The last hand Stoner and I ever played together was a game of pot-limit five-card draw. He dealt me the ace and king of hearts, the three and eight of spades, and the nine of clubs. I had been losing all day, so I opened the betting with three dollars. Stoner called. I kept the ace and the king and drew three cards. He drew one. After dealing himself the card, he picked it up and looked at it. Miraculously, I drew a ten, a jack, and a queen, and ended up making an ace-high straight (known as "Broadway"); I bet the maximum. He raised me the amount of the pot. That was a scary raise: I would have been terrified that any other player had made a full house or a flush. But not Stoner. Because he had called my original bet and then taken one card, I knew he didn't have two pair, so a full house was out of the question. And he had picked up his one drawn card and looked at it without shuffling it into his hand. So I knew he had a straight. Since I had the highest straight possible, the worst I could do was split the pot with him, so I raised him the value of the pot. We each raised once more, and then he called and flipped over his king-high straight. He lost more than $200 in one hand of a dollar-ante game. That's hard to do.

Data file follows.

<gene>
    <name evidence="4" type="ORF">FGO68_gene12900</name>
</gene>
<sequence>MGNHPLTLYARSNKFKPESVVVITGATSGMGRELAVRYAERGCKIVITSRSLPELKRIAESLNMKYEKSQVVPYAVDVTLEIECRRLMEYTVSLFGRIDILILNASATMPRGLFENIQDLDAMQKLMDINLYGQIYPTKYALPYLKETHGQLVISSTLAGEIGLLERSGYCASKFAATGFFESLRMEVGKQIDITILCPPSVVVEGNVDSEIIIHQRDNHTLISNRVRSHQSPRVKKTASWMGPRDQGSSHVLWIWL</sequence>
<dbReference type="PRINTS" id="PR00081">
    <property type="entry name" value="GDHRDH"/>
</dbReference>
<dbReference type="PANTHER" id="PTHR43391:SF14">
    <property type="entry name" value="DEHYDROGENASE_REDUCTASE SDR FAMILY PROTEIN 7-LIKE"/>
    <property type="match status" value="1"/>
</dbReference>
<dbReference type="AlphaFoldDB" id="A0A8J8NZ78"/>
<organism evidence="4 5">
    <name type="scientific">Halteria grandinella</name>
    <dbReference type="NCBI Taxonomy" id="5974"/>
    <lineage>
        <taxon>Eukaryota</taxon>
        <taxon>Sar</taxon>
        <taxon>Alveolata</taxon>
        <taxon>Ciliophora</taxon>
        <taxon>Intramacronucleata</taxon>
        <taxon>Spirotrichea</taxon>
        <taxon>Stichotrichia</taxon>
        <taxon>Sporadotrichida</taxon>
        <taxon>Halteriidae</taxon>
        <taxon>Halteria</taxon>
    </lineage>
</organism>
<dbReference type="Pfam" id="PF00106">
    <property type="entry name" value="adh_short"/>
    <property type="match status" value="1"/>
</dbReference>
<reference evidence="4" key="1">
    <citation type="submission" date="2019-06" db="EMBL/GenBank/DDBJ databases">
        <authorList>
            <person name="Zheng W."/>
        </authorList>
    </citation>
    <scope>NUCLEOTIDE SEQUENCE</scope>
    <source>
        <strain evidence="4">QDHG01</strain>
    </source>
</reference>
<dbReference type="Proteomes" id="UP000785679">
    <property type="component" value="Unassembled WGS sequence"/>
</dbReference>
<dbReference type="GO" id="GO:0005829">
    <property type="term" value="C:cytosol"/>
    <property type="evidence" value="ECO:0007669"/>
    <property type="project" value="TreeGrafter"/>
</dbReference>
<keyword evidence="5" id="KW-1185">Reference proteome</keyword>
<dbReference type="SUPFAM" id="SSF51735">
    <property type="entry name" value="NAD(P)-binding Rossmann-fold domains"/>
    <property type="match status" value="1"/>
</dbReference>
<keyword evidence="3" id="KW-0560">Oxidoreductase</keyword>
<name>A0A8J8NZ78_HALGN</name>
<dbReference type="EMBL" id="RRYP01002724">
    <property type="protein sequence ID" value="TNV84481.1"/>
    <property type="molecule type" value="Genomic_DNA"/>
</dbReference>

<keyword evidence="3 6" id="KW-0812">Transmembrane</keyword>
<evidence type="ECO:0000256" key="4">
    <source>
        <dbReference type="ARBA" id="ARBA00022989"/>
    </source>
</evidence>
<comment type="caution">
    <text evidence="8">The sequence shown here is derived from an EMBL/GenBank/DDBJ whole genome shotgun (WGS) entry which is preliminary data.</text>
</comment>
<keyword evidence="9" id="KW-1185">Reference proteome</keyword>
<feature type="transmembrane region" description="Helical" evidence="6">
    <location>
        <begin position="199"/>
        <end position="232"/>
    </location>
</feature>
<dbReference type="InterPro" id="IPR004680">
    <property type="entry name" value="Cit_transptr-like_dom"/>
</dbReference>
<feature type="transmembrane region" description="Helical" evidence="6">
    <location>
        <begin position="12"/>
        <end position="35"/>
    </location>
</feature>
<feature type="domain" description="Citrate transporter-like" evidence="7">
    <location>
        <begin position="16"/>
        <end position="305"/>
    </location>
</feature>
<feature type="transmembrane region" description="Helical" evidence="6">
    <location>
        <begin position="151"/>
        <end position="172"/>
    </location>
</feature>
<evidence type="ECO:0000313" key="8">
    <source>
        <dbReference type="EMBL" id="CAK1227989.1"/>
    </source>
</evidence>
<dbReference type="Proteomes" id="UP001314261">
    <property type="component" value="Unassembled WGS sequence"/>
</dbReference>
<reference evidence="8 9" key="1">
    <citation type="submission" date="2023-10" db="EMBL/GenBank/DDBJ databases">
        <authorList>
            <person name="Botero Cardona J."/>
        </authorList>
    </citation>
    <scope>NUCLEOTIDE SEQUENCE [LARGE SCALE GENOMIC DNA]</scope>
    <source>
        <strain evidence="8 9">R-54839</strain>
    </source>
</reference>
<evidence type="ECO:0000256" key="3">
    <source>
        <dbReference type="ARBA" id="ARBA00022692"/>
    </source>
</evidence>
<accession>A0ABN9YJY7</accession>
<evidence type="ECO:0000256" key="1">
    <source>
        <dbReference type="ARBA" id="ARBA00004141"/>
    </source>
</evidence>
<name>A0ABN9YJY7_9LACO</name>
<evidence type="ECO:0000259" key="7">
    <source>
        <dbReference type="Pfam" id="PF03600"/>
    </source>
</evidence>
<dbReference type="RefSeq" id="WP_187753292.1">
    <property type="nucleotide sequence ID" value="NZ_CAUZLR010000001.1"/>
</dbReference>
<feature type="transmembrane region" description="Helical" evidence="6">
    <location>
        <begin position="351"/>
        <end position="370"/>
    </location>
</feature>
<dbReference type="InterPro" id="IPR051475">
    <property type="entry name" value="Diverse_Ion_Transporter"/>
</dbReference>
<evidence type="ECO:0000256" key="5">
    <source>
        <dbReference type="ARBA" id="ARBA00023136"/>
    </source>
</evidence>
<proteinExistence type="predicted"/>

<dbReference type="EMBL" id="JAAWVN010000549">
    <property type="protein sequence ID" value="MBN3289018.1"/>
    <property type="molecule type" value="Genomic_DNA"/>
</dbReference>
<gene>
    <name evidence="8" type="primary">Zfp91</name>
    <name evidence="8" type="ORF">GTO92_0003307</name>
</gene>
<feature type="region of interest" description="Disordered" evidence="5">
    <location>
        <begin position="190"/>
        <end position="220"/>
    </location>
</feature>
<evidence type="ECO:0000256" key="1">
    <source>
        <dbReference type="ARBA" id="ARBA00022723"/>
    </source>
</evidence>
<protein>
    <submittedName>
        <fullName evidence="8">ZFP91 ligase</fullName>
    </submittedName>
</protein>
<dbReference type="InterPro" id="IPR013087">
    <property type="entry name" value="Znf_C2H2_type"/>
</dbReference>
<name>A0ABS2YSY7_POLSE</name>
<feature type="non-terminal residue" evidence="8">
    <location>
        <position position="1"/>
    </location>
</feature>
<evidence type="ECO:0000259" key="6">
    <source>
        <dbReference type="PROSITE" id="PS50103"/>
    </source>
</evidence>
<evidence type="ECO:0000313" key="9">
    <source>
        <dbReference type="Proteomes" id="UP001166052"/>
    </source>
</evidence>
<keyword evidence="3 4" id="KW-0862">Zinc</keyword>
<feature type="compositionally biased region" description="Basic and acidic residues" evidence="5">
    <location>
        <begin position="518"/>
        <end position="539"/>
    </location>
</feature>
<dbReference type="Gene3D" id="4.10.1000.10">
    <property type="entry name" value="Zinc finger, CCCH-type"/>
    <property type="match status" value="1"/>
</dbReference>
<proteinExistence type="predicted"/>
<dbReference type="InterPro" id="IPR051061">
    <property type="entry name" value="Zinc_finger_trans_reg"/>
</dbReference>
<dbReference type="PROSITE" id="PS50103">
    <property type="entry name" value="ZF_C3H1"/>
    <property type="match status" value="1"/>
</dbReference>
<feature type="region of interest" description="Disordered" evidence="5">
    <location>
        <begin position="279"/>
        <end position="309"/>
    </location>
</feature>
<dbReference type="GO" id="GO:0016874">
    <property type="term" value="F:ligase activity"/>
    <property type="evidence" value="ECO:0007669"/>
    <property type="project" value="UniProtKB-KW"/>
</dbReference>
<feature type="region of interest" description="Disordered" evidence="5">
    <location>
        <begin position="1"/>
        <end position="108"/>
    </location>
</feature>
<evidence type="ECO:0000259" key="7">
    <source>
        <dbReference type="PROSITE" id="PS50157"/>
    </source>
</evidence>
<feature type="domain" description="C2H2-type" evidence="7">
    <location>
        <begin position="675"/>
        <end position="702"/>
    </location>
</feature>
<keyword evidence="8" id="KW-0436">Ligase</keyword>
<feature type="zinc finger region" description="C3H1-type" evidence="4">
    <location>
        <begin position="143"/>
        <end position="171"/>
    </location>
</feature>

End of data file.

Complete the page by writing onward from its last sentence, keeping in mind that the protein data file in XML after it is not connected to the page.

He actually accused me of cheating after that hand, because my last raise was suspicious in his eyes. He wanted to know why I hadn't thought he had a flush or a full house and just called him. Well, buddy, here's your answer.

That hand with Stoner provides a perfect example of the deductive reasoning necessary to becoming a winning poker player. No single observation helped me all that much, but when I put them together, the information became extremely useful.

Obviously, the longer you play against a player, the easier he is to read. If you make notes about your opponent's play over time, eventually you will be able to predict his or her actions. However, certain universal truths about human nature translate directly to the card table. Take any cliché about the human psyche and you will find something that applies to poker players.

Somebody much smarter than I am once said, "The vigor of youth gives birth to the misconceptions of immortality." That's a little flowery for my taste, but it aptly describes life at the poker table. Younger players have not become jaded by years of improbable defeats. They feel vital at a table. For the most part, the younger the player, the looser he is, the more likely he is to bluff. Older players tend to be wiser, more in control of their emotions, and to play a much more straight-up game.